exception being use of the drug as part of a Food and Drug Administration pre -
approved research study." Gonzales v. Raich, 545 U.S. 1, 14 (2005) (citations
omitted). The production or distribution of marijuana is a felony offense under
federal law. See 21 U.S.C. § 841. 9
It is spelled "Marihuana" under the statute.
In contrast, opioids are a Schedule II substance under the CSA and are
considered an accepted medical use in treatment in the United States; see also
21 U.S.C. § 812. U.S. Drug Enforcement Agency, Drug Scheduling,
https://www.dea.gov/drug-scheduling (last visited Dec. 12, 2019).
In 2010, New Jersey enacted the MMA which decriminalized the
possession of a certain amount of marijuana for medical use by qualifying
patients. N.J.S.A. 24:6I-6.10 In doing so, the Legislature found that:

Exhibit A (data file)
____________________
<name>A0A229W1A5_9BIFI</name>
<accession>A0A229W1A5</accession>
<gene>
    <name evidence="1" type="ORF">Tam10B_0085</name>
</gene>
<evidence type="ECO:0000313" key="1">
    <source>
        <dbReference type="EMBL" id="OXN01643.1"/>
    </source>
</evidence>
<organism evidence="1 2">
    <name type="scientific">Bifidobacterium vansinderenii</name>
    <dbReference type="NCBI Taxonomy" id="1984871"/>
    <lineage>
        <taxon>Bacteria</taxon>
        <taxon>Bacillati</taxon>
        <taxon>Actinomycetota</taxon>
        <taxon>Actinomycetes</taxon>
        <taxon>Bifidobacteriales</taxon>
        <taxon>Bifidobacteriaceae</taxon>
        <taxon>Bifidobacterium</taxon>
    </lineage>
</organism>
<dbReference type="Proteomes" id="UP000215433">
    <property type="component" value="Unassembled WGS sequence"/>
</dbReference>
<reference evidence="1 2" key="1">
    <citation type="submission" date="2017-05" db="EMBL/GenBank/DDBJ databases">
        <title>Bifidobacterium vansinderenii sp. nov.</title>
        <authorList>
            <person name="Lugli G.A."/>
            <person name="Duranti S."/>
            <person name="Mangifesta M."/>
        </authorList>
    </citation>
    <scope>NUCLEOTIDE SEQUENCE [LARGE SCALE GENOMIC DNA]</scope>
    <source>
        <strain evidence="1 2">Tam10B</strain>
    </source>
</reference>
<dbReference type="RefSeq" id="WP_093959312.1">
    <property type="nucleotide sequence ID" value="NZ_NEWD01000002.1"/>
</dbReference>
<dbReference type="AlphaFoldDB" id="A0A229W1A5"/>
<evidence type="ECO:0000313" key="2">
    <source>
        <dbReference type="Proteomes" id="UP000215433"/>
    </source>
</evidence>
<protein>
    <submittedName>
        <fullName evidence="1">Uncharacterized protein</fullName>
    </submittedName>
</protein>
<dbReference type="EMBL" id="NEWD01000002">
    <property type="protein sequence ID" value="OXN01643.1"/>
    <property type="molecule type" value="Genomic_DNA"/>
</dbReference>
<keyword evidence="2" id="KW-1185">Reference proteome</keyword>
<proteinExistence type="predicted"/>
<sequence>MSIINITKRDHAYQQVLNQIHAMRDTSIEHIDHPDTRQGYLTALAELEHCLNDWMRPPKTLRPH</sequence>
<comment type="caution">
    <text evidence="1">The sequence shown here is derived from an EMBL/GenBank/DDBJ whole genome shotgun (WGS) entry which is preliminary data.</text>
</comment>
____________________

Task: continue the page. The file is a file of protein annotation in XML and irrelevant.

a. Modern medical research has discovered a
beneficial use for cannabis in treating or alleviating
the pain or other symptoms associated with certain
medical conditions, as found by the National Academy
of Sciences' Institute of Medicine in March 1999.
b. According to the U.S. Sentencing Commission and
the Federal Bureau of Investigation, 99 out of every
100 cannabis arrests in the country are made under
state law, rather than under federal law.
Consequently, changing state law will have the
practical effect of protecting from arrest the vast
majority of seriously ill people who have a medical
need to use cannabis.
c. Although federal law currently prohibits the use of
cannabis, the laws of [twenty-seven states], and the
District of Columbia permit the use of cannabis for
medical purposes, . . . . New Jersey joins this effort
for the health and welfare of its citizens.
d. States are not required to enforce federal law or
prosecute people for engaging in activities prohibited
by federal law; therefore, compliance with this act
does not put the State of New Jersey in violation of
e. Compassion dictates that a distinction be made
between medical and non-medical uses of cannabis.